North Korea wasn’t behind the Sony hacks. Experts believe that it was likely the work of disgruntled ex employees
Reports the New York Post:
One leading cybersecurity firm, Norse Corp., said Monday it has narrowed its list of suspects to a group of six people — including at least one Sony veteran with the necessary technical background to carry out the attack, according to reports.
The investigation of the Sony hacking by the private companies stands in stark contrast to the finding of the FBI, which said Dec. 19 its probe traced the hacking — which ended up foiling the planned wide release of the Hollywood studio’s “The Interview” — to North Korea.
Kurt Stammberger, senior vice president at Norse, said he used Sony’s leaked human-resources documents and cross-referenced the data with communications on hacker chat rooms and its own network of Web sensors to determine it was not North Korea behind the hack.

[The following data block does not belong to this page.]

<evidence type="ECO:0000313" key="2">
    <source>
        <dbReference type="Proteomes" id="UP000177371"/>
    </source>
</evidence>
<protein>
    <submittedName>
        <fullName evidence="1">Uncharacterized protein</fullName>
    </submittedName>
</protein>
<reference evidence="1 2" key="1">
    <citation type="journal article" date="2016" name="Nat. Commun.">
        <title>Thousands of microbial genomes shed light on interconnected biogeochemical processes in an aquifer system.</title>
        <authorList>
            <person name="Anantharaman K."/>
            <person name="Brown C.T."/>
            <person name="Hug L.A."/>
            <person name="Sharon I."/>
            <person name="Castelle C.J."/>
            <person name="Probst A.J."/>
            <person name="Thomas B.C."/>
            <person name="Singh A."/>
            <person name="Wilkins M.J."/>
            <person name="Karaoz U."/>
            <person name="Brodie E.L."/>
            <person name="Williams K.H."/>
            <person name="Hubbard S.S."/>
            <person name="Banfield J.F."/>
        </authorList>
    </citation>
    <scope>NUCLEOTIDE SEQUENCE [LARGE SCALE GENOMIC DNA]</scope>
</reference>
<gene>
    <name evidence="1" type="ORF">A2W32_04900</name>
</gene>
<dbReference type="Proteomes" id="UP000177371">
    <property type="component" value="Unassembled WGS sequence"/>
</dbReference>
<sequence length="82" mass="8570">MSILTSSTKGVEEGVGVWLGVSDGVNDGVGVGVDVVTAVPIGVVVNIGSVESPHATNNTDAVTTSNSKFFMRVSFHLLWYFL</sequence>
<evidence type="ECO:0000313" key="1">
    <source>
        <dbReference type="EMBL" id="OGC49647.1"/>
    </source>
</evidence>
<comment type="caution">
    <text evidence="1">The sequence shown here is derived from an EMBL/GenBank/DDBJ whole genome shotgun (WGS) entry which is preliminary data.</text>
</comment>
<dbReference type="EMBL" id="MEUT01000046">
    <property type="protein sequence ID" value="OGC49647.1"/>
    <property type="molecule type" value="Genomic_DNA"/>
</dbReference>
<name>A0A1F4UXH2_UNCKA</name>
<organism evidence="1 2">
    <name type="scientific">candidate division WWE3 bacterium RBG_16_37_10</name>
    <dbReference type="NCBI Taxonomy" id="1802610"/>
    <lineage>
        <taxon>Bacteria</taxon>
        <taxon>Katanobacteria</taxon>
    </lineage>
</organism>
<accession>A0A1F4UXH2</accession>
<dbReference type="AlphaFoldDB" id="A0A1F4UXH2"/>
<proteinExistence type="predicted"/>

“When the FBI made this announcement, just a few days after the attack was made public, it raised eyebrows in the community because it’s hard to do that kind of an attribution that quickly — it’s almost unheard of,” Stammberger told Bloomberg News in a telephone interview from San Francisco.
“All the leads that we did turn up that had a Korean connection turned out to be dead ends,” he said.
The FBI and the State Department is sticking with their version of events. State Department spokesman Jeff Rathke told reporters, “The United States government has concluded that the North Korean government is responsible for this attack. And we stand by that conclusion.”
North Korea denied involvement in the hacks from the beginning.